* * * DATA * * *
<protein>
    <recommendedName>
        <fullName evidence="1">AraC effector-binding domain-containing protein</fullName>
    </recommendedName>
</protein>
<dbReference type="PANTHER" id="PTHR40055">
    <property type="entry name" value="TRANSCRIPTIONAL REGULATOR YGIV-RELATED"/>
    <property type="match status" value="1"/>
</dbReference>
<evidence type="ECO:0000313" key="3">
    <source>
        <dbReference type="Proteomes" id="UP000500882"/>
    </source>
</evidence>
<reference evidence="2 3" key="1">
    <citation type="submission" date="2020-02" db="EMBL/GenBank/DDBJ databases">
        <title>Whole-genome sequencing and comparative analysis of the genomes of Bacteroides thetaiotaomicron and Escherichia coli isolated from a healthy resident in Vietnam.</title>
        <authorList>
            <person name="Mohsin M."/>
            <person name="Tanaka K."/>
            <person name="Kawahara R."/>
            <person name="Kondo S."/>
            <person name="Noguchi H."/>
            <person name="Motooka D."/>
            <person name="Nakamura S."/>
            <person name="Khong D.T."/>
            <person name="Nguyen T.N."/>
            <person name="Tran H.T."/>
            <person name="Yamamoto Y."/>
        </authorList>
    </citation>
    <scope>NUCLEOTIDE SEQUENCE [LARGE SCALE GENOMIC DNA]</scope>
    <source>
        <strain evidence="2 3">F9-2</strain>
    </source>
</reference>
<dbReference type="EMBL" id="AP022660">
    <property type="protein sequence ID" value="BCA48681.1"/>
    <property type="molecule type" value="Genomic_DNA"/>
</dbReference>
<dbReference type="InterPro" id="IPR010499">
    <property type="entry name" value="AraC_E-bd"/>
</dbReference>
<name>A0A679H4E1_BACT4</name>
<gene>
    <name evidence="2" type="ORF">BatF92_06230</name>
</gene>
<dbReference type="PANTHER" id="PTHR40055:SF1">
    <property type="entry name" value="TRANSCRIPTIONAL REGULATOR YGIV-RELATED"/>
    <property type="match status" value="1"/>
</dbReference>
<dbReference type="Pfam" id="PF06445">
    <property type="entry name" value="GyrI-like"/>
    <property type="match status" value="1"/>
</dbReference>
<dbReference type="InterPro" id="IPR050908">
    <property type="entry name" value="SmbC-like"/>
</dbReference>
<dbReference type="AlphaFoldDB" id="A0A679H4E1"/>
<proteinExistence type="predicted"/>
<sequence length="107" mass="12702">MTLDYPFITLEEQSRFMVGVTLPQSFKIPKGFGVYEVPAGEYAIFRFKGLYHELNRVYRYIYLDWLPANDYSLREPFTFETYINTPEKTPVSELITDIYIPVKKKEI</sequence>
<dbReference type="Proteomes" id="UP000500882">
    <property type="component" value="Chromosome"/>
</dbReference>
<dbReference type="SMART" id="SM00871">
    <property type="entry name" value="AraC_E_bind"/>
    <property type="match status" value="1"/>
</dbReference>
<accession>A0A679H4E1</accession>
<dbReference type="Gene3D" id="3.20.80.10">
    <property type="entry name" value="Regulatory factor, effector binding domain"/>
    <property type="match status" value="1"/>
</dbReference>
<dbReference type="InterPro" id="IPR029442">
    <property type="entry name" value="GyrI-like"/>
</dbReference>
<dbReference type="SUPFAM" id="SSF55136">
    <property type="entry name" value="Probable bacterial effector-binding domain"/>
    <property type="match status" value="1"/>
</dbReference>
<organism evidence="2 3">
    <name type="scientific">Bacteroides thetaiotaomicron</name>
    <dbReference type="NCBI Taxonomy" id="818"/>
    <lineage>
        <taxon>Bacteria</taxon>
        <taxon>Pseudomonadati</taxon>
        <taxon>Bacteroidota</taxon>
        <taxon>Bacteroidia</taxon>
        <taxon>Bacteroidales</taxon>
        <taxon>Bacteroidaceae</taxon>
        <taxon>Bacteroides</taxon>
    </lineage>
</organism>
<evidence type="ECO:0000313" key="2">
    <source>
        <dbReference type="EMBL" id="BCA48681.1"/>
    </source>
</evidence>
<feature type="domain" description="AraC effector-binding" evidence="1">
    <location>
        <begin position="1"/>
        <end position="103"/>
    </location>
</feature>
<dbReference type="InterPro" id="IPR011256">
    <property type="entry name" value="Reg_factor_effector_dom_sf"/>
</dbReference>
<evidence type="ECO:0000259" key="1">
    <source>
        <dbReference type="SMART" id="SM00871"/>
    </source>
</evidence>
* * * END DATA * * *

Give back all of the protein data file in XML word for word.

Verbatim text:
<protein>
    <recommendedName>
        <fullName evidence="1">AraC effector-binding domain-containing protein</fullName>
    </recommendedName>
</protein>
<dbReference type="PANTHER" id="PTHR40055">
    <property type="entry name" value="TRANSCRIPTIONAL REGULATOR YGIV-RELATED"/>
    <property type="match status" value="1"/>
</dbReference>
<evidence type="ECO:0000313" key="3">
    <source>
        <dbReference type="Proteomes" id="UP000500882"/>
    </source>
</evidence>
<reference evidence="2 3" key="1">
    <citation type="submission" date="2020-02" db="EMBL/GenBank/DDBJ databases">
        <title>Whole-genome sequencing and comparative analysis of the genomes of Bacteroides thetaiotaomicron and Escherichia coli isolated from a healthy resident in Vietnam.</title>
        <authorList>
            <person name="Mohsin M."/>
            <person name="Tanaka K."/>
            <person name="Kawahara R."/>
            <person name="Kondo S."/>
            <person name="Noguchi H."/>
            <person name="Motooka D."/>
            <person name="Nakamura S."/>
            <person name="Khong D.T."/>
            <person name="Nguyen T.N."/>
            <person name="Tran H.T."/>
            <person name="Yamamoto Y."/>
        </authorList>
    </citation>
    <scope>NUCLEOTIDE SEQUENCE [LARGE SCALE GENOMIC DNA]</scope>
    <source>
        <strain evidence="2 3">F9-2</strain>
    </source>
</reference>
<dbReference type="EMBL" id="AP022660">
    <property type="protein sequence ID" value="BCA48681.1"/>
    <property type="molecule type" value="Genomic_DNA"/>
</dbReference>
<dbReference type="InterPro" id="IPR010499">
    <property type="entry name" value="AraC_E-bd"/>
</dbReference>
<name>A0A679H4E1_BACT4</name>
<gene>
    <name evidence="2" type="ORF">BatF92_06230</name>
</gene>
<dbReference type="PANTHER" id="PTHR40055:SF1">
    <property type="entry name" value="TRANSCRIPTIONAL REGULATOR YGIV-RELATED"/>
    <property type="match status" value="1"/>
</dbReference>
<dbReference type="Pfam" id="PF06445">
    <property type="entry name" value="GyrI-like"/>
    <property type="match status" value="1"/>
</dbReference>
<dbReference type="InterPro" id="IPR050908">
    <property type="entry name" value="SmbC-like"/>
</dbReference>
<dbReference type="AlphaFoldDB" id="A0A679H4E1"/>
<proteinExistence type="predicted"/>
<sequence length="107" mass="12702">MTLDYPFITLEEQSRFMVGVTLPQSFKIPKGFGVYEVPAGEYAIFRFKGLYHELNRVYRYIYLDWLPANDYSLREPFTFETYINTPEKTPVSELITDIYIPVKKKEI</sequence>
<dbReference type="Proteomes" id="UP000500882">
    <property type="component" value="Chromosome"/>
</dbReference>
<dbReference type="SMART" id="SM00871">
    <property type="entry name" value="AraC_E_bind"/>
    <property type="match status" value="1"/>
</dbReference>
<accession>A0A679H4E1</accession>
<dbReference type="Gene3D" id="3.20.80.10">
    <property type="entry name" value="Regulatory factor, effector binding domain"/>
    <property type="match status" value="1"/>
</dbReference>
<dbReference type="InterPro" id="IPR029442">
    <property type="entry name" value="GyrI-like"/>
</dbReference>
<dbReference type="SUPFAM" id="SSF55136">
    <property type="entry name" value="Probable bacterial effector-binding domain"/>
    <property type="match status" value="1"/>
</dbReference>
<organism evidence="2 3">
    <name type="scientific">Bacteroides thetaiotaomicron</name>
    <dbReference type="NCBI Taxonomy" id="818"/>
    <lineage>
        <taxon>Bacteria</taxon>
        <taxon>Pseudomonadati</taxon>
        <taxon>Bacteroidota</taxon>
        <taxon>Bacteroidia</taxon>
        <taxon>Bacteroidales</taxon>
        <taxon>Bacteroidaceae</taxon>
        <taxon>Bacteroides</taxon>
    </lineage>
</organism>
<evidence type="ECO:0000313" key="2">
    <source>
        <dbReference type="EMBL" id="BCA48681.1"/>
    </source>
</evidence>
<feature type="domain" description="AraC effector-binding" evidence="1">
    <location>
        <begin position="1"/>
        <end position="103"/>
    </location>
</feature>
<dbReference type="InterPro" id="IPR011256">
    <property type="entry name" value="Reg_factor_effector_dom_sf"/>
</dbReference>
<evidence type="ECO:0000259" key="1">
    <source>
        <dbReference type="SMART" id="SM00871"/>
    </source>
</evidence>